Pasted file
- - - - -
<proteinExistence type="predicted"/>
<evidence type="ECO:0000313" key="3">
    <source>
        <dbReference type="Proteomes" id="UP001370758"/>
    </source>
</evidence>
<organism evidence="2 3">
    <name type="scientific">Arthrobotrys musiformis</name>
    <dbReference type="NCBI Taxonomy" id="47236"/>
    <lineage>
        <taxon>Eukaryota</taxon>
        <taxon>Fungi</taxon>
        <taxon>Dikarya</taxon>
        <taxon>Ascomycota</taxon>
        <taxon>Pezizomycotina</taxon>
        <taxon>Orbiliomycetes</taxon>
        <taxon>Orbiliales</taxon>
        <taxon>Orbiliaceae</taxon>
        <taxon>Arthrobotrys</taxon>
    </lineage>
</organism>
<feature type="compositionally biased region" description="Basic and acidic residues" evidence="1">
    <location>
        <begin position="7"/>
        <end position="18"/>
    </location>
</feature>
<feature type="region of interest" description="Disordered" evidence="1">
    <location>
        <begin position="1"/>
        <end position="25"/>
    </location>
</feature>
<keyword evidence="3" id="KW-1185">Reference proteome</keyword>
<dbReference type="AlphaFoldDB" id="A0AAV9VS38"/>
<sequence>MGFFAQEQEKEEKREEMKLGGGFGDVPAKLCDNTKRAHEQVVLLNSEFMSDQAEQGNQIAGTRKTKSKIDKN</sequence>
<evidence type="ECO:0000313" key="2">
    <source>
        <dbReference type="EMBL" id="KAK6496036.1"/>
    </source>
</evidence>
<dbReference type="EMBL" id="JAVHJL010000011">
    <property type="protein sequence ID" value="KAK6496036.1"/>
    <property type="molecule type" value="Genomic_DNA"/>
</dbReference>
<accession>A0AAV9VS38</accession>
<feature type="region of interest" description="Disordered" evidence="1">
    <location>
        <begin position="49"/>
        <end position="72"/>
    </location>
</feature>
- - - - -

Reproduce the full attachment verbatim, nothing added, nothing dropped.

<proteinExistence type="predicted"/>
<evidence type="ECO:0000313" key="3">
    <source>
        <dbReference type="Proteomes" id="UP001370758"/>
    </source>
</evidence>
<organism evidence="2 3">
    <name type="scientific">Arthrobotrys musiformis</name>
    <dbReference type="NCBI Taxonomy" id="47236"/>
    <lineage>
        <taxon>Eukaryota</taxon>
        <taxon>Fungi</taxon>
        <taxon>Dikarya</taxon>
        <taxon>Ascomycota</taxon>
        <taxon>Pezizomycotina</taxon>
        <taxon>Orbiliomycetes</taxon>
        <taxon>Orbiliales</taxon>
        <taxon>Orbiliaceae</taxon>
        <taxon>Arthrobotrys</taxon>
    </lineage>
</organism>
<feature type="compositionally biased region" description="Basic and acidic residues" evidence="1">
    <location>
        <begin position="7"/>
        <end position="18"/>
    </location>
</feature>
<feature type="region of interest" description="Disordered" evidence="1">
    <location>
        <begin position="1"/>
        <end position="25"/>
    </location>
</feature>
<keyword evidence="3" id="KW-1185">Reference proteome</keyword>
<dbReference type="AlphaFoldDB" id="A0AAV9VS38"/>
<sequence>MGFFAQEQEKEEKREEMKLGGGFGDVPAKLCDNTKRAHEQVVLLNSEFMSDQAEQGNQIAGTRKTKSKIDKN</sequence>
<evidence type="ECO:0000313" key="2">
    <source>
        <dbReference type="EMBL" id="KAK6496036.1"/>
    </source>
</evidence>
<dbReference type="EMBL" id="JAVHJL010000011">
    <property type="protein sequence ID" value="KAK6496036.1"/>
    <property type="molecule type" value="Genomic_DNA"/>
</dbReference>
<accession>A0AAV9VS38</accession>
<feature type="region of interest" description="Disordered" evidence="1">
    <location>
        <begin position="49"/>
        <end position="72"/>
    </location>
</feature>